1. Move Into Hospital Administration
Hospital administration is a long-standing option for physicians, and the opportunities are expanding as hospitals try to align more closely with their doctors. For a practicing physician who is no longer feeling challenged by patient care, here's a chance to make a big difference across a whole institution and still earn a good living.
Although chief medical officer is the traditional role of physicians, more key positions are opening up. These include chief operations officer; chief integration officer; chief administration officer; and chief strategy, innovation, or transformation officer.
Typically, any of these career paths first involves serving on hospital committees for a few years. Once appointed, you may be able to rise through the ranks. But you'll need to deal with business issues that you might not be familiar with, and you'll run the risk of having some colleagues who won't view you as one of them anymore.
Philippa Kennealy, MD, became Chief Executive Officer (CEO) of UCLA Medical Center, Santa Monica, in California in the late 1990s. She took the traditional route -- serving on hospital committees in order to build her reputation. A practicing family physician, she initially volunteered for a committee because she wanted to help out after an earthquake hit the area. Then she began to relish the role. "I realized I was unhappy in my own practice," she said. "I decided there was a lot more that I could contribute in administration." She initially left her practice in 1996 to become Hospital Medical Director before later becoming CEO.
Dr. Kennealy thinks her experience as a practicing doctor made her a better executive. "Another physician really does understand the physician's point of view," she said. On the other hand, "it's a tricky role, because there are physicians who think you've moved over to the dark side."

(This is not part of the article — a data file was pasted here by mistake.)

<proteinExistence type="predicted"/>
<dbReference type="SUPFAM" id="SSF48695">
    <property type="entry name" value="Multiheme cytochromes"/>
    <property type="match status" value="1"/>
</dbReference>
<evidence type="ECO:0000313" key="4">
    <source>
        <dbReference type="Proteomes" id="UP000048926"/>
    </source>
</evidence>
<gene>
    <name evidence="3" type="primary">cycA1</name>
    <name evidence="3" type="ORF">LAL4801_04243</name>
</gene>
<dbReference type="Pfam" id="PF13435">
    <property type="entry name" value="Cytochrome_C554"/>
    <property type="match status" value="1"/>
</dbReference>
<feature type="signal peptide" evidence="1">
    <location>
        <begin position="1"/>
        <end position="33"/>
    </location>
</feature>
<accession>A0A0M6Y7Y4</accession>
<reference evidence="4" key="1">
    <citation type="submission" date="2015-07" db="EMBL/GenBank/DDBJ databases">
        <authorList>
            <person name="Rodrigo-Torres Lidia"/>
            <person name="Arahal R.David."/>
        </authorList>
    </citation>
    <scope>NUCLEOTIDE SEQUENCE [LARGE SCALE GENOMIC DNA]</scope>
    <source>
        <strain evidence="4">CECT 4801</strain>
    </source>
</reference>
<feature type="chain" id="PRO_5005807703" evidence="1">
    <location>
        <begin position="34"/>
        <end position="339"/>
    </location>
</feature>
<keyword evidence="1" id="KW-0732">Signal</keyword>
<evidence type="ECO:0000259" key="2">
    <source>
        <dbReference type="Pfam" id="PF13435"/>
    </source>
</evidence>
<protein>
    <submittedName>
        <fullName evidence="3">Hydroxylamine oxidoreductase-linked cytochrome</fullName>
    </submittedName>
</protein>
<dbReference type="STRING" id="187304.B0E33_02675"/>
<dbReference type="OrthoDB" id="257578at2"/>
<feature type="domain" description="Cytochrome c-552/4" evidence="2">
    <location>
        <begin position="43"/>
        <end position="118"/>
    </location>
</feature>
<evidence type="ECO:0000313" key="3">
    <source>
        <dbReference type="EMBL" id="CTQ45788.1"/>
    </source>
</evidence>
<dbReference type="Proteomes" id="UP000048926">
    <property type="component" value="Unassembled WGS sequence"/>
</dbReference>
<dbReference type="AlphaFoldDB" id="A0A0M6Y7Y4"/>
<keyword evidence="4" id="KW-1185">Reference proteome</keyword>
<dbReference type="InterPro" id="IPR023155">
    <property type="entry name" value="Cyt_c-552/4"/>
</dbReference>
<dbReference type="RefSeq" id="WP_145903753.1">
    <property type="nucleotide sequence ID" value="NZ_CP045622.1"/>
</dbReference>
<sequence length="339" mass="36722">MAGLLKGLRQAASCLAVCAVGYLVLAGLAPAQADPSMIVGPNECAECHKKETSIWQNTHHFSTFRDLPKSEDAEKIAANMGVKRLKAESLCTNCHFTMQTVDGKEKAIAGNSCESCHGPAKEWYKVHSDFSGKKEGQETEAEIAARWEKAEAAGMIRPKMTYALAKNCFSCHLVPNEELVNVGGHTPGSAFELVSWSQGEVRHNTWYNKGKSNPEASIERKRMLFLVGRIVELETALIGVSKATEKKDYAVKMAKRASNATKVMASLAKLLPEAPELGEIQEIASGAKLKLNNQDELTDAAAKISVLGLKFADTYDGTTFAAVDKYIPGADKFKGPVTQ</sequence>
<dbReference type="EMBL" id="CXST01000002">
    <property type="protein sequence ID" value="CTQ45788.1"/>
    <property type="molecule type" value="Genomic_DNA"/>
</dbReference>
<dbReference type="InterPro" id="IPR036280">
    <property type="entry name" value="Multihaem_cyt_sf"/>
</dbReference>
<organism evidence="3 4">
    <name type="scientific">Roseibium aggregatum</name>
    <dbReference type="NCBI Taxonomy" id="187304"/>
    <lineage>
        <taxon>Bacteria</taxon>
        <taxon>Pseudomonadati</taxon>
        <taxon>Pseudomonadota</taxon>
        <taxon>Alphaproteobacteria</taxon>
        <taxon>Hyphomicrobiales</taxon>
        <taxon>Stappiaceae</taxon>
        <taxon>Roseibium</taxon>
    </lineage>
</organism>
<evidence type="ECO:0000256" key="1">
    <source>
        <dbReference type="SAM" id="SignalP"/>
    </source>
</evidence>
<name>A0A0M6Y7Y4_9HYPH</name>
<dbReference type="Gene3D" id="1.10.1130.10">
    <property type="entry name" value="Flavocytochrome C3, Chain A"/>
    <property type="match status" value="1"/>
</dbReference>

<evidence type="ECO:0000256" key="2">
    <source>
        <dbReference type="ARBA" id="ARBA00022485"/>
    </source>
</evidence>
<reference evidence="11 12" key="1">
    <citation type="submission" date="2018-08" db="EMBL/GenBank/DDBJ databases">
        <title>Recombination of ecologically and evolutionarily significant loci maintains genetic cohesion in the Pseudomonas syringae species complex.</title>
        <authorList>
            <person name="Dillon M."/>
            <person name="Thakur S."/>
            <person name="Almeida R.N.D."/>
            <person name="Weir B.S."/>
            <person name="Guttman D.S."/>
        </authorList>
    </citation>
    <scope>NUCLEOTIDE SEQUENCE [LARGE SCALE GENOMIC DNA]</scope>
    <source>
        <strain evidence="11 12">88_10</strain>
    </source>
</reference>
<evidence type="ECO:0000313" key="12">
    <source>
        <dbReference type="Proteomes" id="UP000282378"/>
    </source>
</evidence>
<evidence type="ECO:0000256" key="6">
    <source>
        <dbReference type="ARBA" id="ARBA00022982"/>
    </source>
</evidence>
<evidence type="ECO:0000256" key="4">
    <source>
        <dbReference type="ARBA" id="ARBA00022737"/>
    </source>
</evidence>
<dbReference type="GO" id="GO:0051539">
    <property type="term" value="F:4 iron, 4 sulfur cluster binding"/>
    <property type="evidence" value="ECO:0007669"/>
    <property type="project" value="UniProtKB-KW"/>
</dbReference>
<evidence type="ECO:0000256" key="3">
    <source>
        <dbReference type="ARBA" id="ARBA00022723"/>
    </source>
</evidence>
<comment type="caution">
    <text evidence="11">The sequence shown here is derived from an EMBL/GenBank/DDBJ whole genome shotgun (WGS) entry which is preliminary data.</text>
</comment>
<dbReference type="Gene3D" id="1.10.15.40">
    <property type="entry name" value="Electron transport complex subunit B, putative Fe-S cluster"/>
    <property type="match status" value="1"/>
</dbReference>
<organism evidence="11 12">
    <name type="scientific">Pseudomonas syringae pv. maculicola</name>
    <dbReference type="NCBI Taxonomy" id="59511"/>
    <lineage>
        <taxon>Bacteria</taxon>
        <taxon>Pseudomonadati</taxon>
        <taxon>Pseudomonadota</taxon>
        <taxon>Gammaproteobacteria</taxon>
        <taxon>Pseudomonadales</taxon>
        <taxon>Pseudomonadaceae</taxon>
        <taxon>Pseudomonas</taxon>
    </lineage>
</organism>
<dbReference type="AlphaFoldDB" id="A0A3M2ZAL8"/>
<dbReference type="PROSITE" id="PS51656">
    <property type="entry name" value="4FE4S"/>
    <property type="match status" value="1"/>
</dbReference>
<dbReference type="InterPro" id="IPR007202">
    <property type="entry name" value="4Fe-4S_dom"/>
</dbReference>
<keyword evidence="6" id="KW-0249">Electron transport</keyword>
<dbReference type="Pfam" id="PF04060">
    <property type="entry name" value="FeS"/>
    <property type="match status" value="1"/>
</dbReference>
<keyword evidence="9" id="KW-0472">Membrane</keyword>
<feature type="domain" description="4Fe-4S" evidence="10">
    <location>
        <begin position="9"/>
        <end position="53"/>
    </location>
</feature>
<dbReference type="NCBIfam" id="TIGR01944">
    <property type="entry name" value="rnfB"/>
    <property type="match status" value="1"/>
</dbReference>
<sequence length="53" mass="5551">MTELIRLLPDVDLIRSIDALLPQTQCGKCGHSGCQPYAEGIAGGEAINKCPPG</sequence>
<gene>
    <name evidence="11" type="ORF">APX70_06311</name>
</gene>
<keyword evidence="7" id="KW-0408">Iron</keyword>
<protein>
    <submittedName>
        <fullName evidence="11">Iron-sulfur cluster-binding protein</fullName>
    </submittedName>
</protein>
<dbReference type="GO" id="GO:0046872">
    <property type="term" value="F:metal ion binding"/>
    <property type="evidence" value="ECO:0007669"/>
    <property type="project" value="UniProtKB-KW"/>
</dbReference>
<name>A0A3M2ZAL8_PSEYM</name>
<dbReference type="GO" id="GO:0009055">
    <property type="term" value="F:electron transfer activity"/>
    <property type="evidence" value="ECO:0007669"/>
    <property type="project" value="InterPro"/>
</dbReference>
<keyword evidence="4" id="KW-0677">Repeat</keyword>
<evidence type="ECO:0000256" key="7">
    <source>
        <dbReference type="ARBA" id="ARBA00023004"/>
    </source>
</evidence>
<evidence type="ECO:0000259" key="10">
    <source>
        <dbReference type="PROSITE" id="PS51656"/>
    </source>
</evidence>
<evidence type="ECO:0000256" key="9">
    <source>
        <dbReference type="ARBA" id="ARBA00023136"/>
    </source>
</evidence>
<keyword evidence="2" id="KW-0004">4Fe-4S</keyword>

There are many opportunities for administrators these days. Eight in 10 healthcare organizations have at least one doctor in senior management, according to a 2010 survey. However, whereas multihospital health systems and academic medical centers were most likely to have several physicians at the top, more than one half of community hospitals did not have any physicians in key roles.
As Dr. Kennealy has experienced, MD or DO leaders can bridge the gap between the administration and physicians, the hospital's most important resource. A 2011 survey revealed that 56% of physicians on hospital staffs didn't trust the administration as partners because of a lack of physician leadership, and 50% cited too little communication with the administration.
Physician leadership is linked to the more highly regarded hospitals. A 2011 research study found that specialty hospitals headed by physicians rank about 25% higher on U.S. News and World Report's Best Hospital list than those run by nonphysicians.
At many hospitals, however, you won't be able to stop practicing altogether. A 2011 survey found that more than two thirds of physician executives at hospitals continue to see patients, even if it's only half a day per week, and more than one half said it was a job requirement.
Pluses: This is a relatively easy transition, and the income is good.
Minuses: Former colleagues may distrust you in your new role.
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Cite this: 'I've Had It With Medicine!' 16 Options for Second Careers - Medscape - Jul 10, 2014.